What Are Insulin Injections Really Treating?

Patients asking questions is the only way to motivate people to be aware of what is really happening to diabetic patients treated with Insulin.

This article was originally posted in the USA Daily Standard.

Every patient, medical care provider, Certified Diabetes Educator, dietician, nutritionist, and medical journalist has been led to believe in the existence of insulin resistance as the causative factor of Type 2 diabetes. Each one appears to lack the courage to question the veracity of the concept either because they believe it or because they are not clear about the science behind it.

I believe that patients asking questions is the only way to motivate the above people to be more cognizant of what is really happening to diabetic patients treated based on this concept. I have often been asked by people the following question:

What is the origin of the insulin resistance theory?

The evolution of insulin resistance to explain Type 2 diabetes is worth knowing because once you understand its origin, you can see why it does not appear to be correct.

Originally, it was thought that high blood sugar in adults was similar to that in children, i.e., a lack of insulin production by the pancreas, preventing the use of glucose in the body’s cells. It was thus originally called “adult-onset diabetes.”

However, when it was discovered that adults with elevated blood sugar (glucose) levels had plenty of insulin, the terminology was changed to “non-insulin-dependent diabetes,” because medical science did not understand the reason for the high blood sugar if there was insulin present. Around the 1930s, an experiment was conducted in which patients were injected with insulin and still had high blood sugar. This led Dr. Wilhem Falta of Vienna to wonder whether body cells were “resistant” to insulin, similar to the recognition at the time that bacteria could become resistant to antibiotics. In the absence of another credible explanation, endocrinologists accepted this hypothesis, and it became commonly known as the “insulin resistance” theory.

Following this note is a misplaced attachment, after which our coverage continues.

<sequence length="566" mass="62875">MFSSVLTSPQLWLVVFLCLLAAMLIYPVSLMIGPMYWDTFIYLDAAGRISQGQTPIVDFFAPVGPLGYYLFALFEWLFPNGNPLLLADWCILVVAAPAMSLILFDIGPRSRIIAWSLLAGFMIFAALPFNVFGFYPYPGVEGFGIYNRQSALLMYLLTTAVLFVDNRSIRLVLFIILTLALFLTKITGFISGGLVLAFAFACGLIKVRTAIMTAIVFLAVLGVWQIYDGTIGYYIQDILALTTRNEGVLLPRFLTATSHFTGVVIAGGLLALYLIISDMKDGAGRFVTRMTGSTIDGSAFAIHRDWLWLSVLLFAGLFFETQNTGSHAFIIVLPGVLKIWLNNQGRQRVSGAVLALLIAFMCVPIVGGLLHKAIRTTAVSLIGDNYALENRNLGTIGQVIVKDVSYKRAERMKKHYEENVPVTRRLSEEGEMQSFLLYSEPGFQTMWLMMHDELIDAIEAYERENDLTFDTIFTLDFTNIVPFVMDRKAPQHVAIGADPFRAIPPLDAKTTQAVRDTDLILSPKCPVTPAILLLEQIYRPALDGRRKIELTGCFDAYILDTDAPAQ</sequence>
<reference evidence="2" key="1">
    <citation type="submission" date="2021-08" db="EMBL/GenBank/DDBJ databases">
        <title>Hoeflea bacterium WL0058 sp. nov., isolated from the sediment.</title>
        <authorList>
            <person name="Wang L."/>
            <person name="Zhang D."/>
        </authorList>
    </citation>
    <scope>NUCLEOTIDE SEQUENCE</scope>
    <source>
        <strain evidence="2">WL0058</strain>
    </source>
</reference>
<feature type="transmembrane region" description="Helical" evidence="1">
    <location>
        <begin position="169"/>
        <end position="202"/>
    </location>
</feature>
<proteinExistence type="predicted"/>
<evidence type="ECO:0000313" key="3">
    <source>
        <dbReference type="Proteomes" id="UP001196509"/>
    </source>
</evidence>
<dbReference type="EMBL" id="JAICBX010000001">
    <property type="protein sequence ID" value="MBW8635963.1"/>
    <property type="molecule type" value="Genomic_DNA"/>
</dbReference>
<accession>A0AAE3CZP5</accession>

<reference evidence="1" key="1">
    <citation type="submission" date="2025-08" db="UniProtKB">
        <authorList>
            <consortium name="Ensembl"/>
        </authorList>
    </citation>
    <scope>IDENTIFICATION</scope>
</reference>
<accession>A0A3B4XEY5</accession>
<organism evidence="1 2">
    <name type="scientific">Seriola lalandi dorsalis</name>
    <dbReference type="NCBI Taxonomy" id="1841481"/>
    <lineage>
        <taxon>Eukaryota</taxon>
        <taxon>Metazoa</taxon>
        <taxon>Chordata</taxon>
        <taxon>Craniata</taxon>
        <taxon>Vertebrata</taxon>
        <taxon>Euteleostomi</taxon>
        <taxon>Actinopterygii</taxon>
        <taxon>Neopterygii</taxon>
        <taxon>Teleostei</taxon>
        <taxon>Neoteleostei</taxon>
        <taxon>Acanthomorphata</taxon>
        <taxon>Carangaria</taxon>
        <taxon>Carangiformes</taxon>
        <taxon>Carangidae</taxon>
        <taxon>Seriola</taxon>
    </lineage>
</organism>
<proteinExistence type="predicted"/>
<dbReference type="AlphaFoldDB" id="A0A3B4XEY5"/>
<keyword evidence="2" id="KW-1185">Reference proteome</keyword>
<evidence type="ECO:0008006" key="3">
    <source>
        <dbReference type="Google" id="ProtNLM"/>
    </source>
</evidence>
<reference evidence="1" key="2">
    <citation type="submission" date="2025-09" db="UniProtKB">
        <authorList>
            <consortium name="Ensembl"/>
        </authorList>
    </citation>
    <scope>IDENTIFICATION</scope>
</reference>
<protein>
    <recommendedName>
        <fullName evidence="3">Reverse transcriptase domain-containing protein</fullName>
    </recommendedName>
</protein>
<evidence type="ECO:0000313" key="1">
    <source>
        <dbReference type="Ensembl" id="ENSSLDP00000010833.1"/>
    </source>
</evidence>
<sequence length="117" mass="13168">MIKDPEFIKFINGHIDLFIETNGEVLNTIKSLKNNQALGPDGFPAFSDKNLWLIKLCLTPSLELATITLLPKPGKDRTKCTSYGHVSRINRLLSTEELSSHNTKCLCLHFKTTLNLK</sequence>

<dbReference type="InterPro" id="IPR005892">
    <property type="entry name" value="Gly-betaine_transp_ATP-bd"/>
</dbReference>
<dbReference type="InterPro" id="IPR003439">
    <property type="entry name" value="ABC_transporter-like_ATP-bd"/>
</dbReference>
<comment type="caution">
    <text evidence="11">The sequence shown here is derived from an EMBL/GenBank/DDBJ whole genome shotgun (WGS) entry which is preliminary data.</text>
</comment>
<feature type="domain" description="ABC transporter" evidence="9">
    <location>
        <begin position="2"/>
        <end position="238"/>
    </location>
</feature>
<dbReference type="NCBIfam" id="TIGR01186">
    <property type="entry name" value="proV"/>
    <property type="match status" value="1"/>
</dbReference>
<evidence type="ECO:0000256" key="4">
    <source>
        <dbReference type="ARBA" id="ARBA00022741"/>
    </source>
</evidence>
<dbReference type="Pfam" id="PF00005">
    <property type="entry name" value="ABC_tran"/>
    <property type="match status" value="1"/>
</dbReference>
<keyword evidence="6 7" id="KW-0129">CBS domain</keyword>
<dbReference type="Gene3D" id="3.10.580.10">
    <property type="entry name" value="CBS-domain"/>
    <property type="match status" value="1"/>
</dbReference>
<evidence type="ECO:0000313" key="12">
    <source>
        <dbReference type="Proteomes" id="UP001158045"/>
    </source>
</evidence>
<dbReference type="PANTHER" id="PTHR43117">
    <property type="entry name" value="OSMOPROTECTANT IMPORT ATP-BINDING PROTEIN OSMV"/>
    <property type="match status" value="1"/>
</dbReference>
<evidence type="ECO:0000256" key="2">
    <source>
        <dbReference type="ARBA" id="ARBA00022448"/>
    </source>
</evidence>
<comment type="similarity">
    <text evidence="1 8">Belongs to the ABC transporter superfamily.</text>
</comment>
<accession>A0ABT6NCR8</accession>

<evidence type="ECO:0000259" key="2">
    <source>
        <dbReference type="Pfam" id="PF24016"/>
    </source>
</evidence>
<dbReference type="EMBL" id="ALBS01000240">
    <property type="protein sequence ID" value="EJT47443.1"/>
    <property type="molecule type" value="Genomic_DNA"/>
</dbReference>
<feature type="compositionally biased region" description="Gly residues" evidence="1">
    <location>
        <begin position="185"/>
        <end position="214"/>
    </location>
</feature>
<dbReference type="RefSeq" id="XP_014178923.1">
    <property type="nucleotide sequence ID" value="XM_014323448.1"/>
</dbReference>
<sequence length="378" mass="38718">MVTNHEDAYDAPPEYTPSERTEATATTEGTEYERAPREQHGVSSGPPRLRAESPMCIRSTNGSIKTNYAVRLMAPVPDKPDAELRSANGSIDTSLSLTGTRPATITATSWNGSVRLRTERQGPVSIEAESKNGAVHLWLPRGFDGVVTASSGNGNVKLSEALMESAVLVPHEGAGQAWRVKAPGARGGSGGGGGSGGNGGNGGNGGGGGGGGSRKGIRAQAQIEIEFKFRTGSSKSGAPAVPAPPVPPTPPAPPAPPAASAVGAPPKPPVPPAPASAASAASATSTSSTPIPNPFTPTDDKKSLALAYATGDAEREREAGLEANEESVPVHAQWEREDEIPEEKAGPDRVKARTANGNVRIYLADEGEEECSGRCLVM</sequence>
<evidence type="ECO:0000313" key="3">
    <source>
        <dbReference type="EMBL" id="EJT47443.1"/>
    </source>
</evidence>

Why does this supposed insulin resistance occur?

The fact is, medical science has not yet explained why this supposed insulin resistance occurs nor by exactly what biological mechanism it happens. It remains unexplained why billions of cells in adults can suddenly switch to resisting the presence of insulin, which prevents glucose from entering those cells, that didn’t have this problem before. One of the most suspicious (and biologically illogical) elements of this theory is that insulin resistance does not occur in all 200 types of cells in the body, Rather, the theory states that insulin resistance occurs in only three main groups of cells: 1) muscle cells that have not been warmed up (inactive muscle cells), 2) liver cells, and 3) fat cells. No matter how much biological science you know or don’t know, it is clear the insulin resistance theory does not make sense. Why would only three types of cells become resistant to insulin and not the 170 other types?